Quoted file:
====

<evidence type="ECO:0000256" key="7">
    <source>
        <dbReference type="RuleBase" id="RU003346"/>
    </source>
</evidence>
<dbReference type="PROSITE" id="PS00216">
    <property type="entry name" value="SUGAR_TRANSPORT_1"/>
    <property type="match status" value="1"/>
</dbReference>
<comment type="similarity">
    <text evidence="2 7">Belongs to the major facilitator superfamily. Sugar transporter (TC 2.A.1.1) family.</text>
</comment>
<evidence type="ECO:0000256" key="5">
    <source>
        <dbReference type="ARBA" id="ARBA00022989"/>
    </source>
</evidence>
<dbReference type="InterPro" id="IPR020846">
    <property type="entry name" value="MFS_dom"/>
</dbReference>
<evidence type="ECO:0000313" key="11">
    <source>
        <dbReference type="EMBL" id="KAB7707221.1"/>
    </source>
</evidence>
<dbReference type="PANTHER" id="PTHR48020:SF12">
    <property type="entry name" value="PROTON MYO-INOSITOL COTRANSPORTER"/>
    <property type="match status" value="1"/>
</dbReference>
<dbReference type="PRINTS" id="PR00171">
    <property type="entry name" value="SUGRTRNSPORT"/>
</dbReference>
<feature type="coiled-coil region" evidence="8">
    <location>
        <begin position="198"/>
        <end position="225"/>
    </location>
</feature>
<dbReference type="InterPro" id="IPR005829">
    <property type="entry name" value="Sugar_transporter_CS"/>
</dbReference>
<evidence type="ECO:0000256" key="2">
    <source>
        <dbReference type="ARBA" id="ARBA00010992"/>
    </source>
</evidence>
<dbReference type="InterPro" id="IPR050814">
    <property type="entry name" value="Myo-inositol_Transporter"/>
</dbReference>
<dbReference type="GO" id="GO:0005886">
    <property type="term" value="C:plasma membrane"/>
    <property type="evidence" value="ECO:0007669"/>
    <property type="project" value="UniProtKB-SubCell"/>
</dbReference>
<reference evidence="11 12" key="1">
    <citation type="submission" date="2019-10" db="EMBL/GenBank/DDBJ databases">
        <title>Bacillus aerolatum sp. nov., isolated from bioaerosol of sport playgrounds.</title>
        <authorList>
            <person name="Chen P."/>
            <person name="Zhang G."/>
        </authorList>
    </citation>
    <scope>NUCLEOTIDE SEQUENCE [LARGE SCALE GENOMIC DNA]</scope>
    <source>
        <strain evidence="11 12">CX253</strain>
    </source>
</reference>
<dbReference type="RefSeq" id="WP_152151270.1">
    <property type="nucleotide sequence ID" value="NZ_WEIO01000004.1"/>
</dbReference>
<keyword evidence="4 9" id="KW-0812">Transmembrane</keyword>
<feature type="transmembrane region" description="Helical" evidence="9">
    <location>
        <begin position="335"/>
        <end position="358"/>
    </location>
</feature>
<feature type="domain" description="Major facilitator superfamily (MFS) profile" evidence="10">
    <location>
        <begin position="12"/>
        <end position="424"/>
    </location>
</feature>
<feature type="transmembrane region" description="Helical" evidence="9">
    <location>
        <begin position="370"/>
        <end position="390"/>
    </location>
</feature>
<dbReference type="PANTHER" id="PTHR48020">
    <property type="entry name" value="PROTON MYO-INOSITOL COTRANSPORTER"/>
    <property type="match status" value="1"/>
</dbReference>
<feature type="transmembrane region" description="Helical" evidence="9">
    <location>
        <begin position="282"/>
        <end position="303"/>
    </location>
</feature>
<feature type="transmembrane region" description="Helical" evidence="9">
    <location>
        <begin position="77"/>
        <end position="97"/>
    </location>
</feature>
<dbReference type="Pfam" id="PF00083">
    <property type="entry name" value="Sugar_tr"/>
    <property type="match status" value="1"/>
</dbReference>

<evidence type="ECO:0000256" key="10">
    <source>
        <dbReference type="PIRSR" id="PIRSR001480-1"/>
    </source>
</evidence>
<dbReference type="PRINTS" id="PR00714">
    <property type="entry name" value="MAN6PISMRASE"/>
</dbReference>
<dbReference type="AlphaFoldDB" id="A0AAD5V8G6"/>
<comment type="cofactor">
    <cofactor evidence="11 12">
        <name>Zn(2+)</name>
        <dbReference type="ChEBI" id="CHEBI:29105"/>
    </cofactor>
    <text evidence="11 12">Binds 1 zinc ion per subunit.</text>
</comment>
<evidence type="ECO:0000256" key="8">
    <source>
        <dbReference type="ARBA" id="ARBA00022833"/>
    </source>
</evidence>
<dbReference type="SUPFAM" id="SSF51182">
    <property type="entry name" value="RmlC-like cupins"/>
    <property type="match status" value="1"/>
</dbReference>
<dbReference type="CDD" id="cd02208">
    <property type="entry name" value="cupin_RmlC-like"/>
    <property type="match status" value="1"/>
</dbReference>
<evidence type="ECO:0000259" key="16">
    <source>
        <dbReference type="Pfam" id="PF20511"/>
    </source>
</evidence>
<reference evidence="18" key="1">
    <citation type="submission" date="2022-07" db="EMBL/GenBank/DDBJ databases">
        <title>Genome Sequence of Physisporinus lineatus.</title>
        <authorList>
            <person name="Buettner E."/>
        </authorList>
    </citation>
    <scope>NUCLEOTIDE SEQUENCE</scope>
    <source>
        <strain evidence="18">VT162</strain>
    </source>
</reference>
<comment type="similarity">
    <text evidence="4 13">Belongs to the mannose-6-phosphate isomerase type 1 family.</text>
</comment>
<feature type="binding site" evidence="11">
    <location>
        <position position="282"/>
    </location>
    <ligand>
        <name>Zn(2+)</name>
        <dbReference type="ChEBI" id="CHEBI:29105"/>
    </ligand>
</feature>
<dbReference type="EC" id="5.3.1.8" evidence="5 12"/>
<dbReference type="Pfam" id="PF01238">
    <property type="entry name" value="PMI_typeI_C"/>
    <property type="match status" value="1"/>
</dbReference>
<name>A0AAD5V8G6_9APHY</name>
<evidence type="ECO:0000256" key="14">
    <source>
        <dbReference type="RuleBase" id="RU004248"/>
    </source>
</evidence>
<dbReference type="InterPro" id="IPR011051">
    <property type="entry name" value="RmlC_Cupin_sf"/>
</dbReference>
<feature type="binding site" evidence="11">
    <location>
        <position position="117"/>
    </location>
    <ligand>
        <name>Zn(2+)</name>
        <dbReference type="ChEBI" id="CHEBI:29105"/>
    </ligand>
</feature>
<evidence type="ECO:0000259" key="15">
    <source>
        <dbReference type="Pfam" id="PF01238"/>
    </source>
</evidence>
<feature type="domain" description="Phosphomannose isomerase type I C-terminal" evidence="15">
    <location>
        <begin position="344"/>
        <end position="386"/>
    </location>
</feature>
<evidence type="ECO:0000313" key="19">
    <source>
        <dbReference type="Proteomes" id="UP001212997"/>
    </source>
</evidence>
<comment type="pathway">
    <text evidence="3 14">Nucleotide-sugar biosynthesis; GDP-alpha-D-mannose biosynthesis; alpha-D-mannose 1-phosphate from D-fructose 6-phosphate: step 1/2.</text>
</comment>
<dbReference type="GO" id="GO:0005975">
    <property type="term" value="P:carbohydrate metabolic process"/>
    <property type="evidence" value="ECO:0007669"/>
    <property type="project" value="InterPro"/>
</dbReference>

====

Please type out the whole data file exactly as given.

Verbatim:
<evidence type="ECO:0000256" key="7">
    <source>
        <dbReference type="RuleBase" id="RU003346"/>
    </source>
</evidence>
<dbReference type="PROSITE" id="PS00216">
    <property type="entry name" value="SUGAR_TRANSPORT_1"/>
    <property type="match status" value="1"/>
</dbReference>
<comment type="similarity">
    <text evidence="2 7">Belongs to the major facilitator superfamily. Sugar transporter (TC 2.A.1.1) family.</text>
</comment>
<evidence type="ECO:0000256" key="5">
    <source>
        <dbReference type="ARBA" id="ARBA00022989"/>
    </source>
</evidence>
<dbReference type="InterPro" id="IPR020846">
    <property type="entry name" value="MFS_dom"/>
</dbReference>
<evidence type="ECO:0000313" key="11">
    <source>
        <dbReference type="EMBL" id="KAB7707221.1"/>
    </source>
</evidence>
<dbReference type="PANTHER" id="PTHR48020:SF12">
    <property type="entry name" value="PROTON MYO-INOSITOL COTRANSPORTER"/>
    <property type="match status" value="1"/>
</dbReference>
<dbReference type="PRINTS" id="PR00171">
    <property type="entry name" value="SUGRTRNSPORT"/>
</dbReference>
<feature type="coiled-coil region" evidence="8">
    <location>
        <begin position="198"/>
        <end position="225"/>
    </location>
</feature>
<dbReference type="InterPro" id="IPR005829">
    <property type="entry name" value="Sugar_transporter_CS"/>
</dbReference>
<evidence type="ECO:0000256" key="2">
    <source>
        <dbReference type="ARBA" id="ARBA00010992"/>
    </source>
</evidence>
<dbReference type="InterPro" id="IPR050814">
    <property type="entry name" value="Myo-inositol_Transporter"/>
</dbReference>
<dbReference type="GO" id="GO:0005886">
    <property type="term" value="C:plasma membrane"/>
    <property type="evidence" value="ECO:0007669"/>
    <property type="project" value="UniProtKB-SubCell"/>
</dbReference>
<reference evidence="11 12" key="1">
    <citation type="submission" date="2019-10" db="EMBL/GenBank/DDBJ databases">
        <title>Bacillus aerolatum sp. nov., isolated from bioaerosol of sport playgrounds.</title>
        <authorList>
            <person name="Chen P."/>
            <person name="Zhang G."/>
        </authorList>
    </citation>
    <scope>NUCLEOTIDE SEQUENCE [LARGE SCALE GENOMIC DNA]</scope>
    <source>
        <strain evidence="11 12">CX253</strain>
    </source>
</reference>
<dbReference type="RefSeq" id="WP_152151270.1">
    <property type="nucleotide sequence ID" value="NZ_WEIO01000004.1"/>
</dbReference>
<keyword evidence="4 9" id="KW-0812">Transmembrane</keyword>
<feature type="transmembrane region" description="Helical" evidence="9">
    <location>
        <begin position="335"/>
        <end position="358"/>
    </location>
</feature>
<feature type="domain" description="Major facilitator superfamily (MFS) profile" evidence="10">
    <location>
        <begin position="12"/>
        <end position="424"/>
    </location>
</feature>
<feature type="transmembrane region" description="Helical" evidence="9">
    <location>
        <begin position="370"/>
        <end position="390"/>
    </location>
</feature>
<dbReference type="PANTHER" id="PTHR48020">
    <property type="entry name" value="PROTON MYO-INOSITOL COTRANSPORTER"/>
    <property type="match status" value="1"/>
</dbReference>
<feature type="transmembrane region" description="Helical" evidence="9">
    <location>
        <begin position="282"/>
        <end position="303"/>
    </location>
</feature>
<feature type="transmembrane region" description="Helical" evidence="9">
    <location>
        <begin position="77"/>
        <end position="97"/>
    </location>
</feature>
<dbReference type="Pfam" id="PF00083">
    <property type="entry name" value="Sugar_tr"/>
    <property type="match status" value="1"/>
</dbReference>

<evidence type="ECO:0000256" key="10">
    <source>
        <dbReference type="PIRSR" id="PIRSR001480-1"/>
    </source>
</evidence>
<dbReference type="PRINTS" id="PR00714">
    <property type="entry name" value="MAN6PISMRASE"/>
</dbReference>
<dbReference type="AlphaFoldDB" id="A0AAD5V8G6"/>
<comment type="cofactor">
    <cofactor evidence="11 12">
        <name>Zn(2+)</name>
        <dbReference type="ChEBI" id="CHEBI:29105"/>
    </cofactor>
    <text evidence="11 12">Binds 1 zinc ion per subunit.</text>
</comment>
<evidence type="ECO:0000256" key="8">
    <source>
        <dbReference type="ARBA" id="ARBA00022833"/>
    </source>
</evidence>
<dbReference type="SUPFAM" id="SSF51182">
    <property type="entry name" value="RmlC-like cupins"/>
    <property type="match status" value="1"/>
</dbReference>
<dbReference type="CDD" id="cd02208">
    <property type="entry name" value="cupin_RmlC-like"/>
    <property type="match status" value="1"/>
</dbReference>
<evidence type="ECO:0000259" key="16">
    <source>
        <dbReference type="Pfam" id="PF20511"/>
    </source>
</evidence>
<reference evidence="18" key="1">
    <citation type="submission" date="2022-07" db="EMBL/GenBank/DDBJ databases">
        <title>Genome Sequence of Physisporinus lineatus.</title>
        <authorList>
            <person name="Buettner E."/>
        </authorList>
    </citation>
    <scope>NUCLEOTIDE SEQUENCE</scope>
    <source>
        <strain evidence="18">VT162</strain>
    </source>
</reference>
<comment type="similarity">
    <text evidence="4 13">Belongs to the mannose-6-phosphate isomerase type 1 family.</text>
</comment>
<feature type="binding site" evidence="11">
    <location>
        <position position="282"/>
    </location>
    <ligand>
        <name>Zn(2+)</name>
        <dbReference type="ChEBI" id="CHEBI:29105"/>
    </ligand>
</feature>
<dbReference type="EC" id="5.3.1.8" evidence="5 12"/>
<dbReference type="Pfam" id="PF01238">
    <property type="entry name" value="PMI_typeI_C"/>
    <property type="match status" value="1"/>
</dbReference>
<name>A0AAD5V8G6_9APHY</name>
<evidence type="ECO:0000256" key="14">
    <source>
        <dbReference type="RuleBase" id="RU004248"/>
    </source>
</evidence>
<dbReference type="InterPro" id="IPR011051">
    <property type="entry name" value="RmlC_Cupin_sf"/>
</dbReference>
<feature type="binding site" evidence="11">
    <location>
        <position position="117"/>
    </location>
    <ligand>
        <name>Zn(2+)</name>
        <dbReference type="ChEBI" id="CHEBI:29105"/>
    </ligand>
</feature>
<evidence type="ECO:0000259" key="15">
    <source>
        <dbReference type="Pfam" id="PF01238"/>
    </source>
</evidence>
<feature type="domain" description="Phosphomannose isomerase type I C-terminal" evidence="15">
    <location>
        <begin position="344"/>
        <end position="386"/>
    </location>
</feature>
<evidence type="ECO:0000313" key="19">
    <source>
        <dbReference type="Proteomes" id="UP001212997"/>
    </source>
</evidence>
<comment type="pathway">
    <text evidence="3 14">Nucleotide-sugar biosynthesis; GDP-alpha-D-mannose biosynthesis; alpha-D-mannose 1-phosphate from D-fructose 6-phosphate: step 1/2.</text>
</comment>
<dbReference type="GO" id="GO:0005975">
    <property type="term" value="P:carbohydrate metabolic process"/>
    <property type="evidence" value="ECO:0007669"/>
    <property type="project" value="InterPro"/>
</dbReference>